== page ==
Any objectivity anymore?

There are UK politicians running around the broadcast studios.  Those advocating a “No Deal” outcome to the current Brexit negotiations are using all their skills to polish gravel in the hope of turning it into diamonds.  Debate has been debased to a frightening degree.

In my career, I spent quite some time in the analysis business.  That’s the world of gathering data and crunching it with the aim of trying to figure out what going on in the “real” world.  This process is essential if the aim is to continually improve something.  Just to over simplify, as is the fashion of the moment, analysis can be broken down into two approaches.

One approach is to collect wide-ranging data and explore it, as best you can and try to distil the story that it’s trying to tell.  It’s to illuminate and discover what is contained within data.  This unbiased objective approach can be more difficult than one might imagine.  It’s the scientific method.  It’s open to peer review and open debate.

The other approach is to start with a set of beliefs or theories.  Bit like an imaginary pulp fiction police detective with a hunch.  Then to dig into the data to see if your preconceived idea can be proven or not.  If not keep quiet or in the extreme case, choose the methods and data that ensures your case is proven.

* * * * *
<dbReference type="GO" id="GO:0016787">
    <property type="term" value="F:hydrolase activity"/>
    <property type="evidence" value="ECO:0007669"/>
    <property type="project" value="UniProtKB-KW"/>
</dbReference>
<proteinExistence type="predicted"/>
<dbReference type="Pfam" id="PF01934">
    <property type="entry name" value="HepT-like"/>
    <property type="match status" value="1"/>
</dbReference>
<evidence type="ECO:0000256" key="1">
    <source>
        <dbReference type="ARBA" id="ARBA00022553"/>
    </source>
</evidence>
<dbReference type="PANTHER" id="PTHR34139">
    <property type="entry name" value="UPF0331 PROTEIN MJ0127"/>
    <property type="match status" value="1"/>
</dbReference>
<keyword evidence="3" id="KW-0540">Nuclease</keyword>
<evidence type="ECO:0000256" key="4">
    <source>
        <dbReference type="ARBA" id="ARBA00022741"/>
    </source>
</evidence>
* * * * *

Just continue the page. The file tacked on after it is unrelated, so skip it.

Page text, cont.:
It’s this second case that seems to be most often applied to Brexit.  Anyone who scrutinises Brexit in an open and objective way is often labelled a saboteur, traitor or mutineer.  The quality of the critical debate we are having is screwed by inflammatory name-calling and blind religious devotion to beliefs and theories.

It’s not unusual for people who take the first approach to find it hard going.  It takes considerable skills of persuasion to demonstrate that an unpopular result is true.  Business books are full of references to a performance-based approach.  Because of the phenomena I’ve described above I’d recommend that a politician or CEO’s reward is never solely based on a measure of “performance”.

Parliament has shown repeatedly that UK politicians are brilliant at deciding to run down rabbit holes.  Wouldn’t it be so much better if a degree of thoughtful objectivity could shine through once or twice.   If a “No Deal” Brexit outcome happens then objectivity has gone out of the window.

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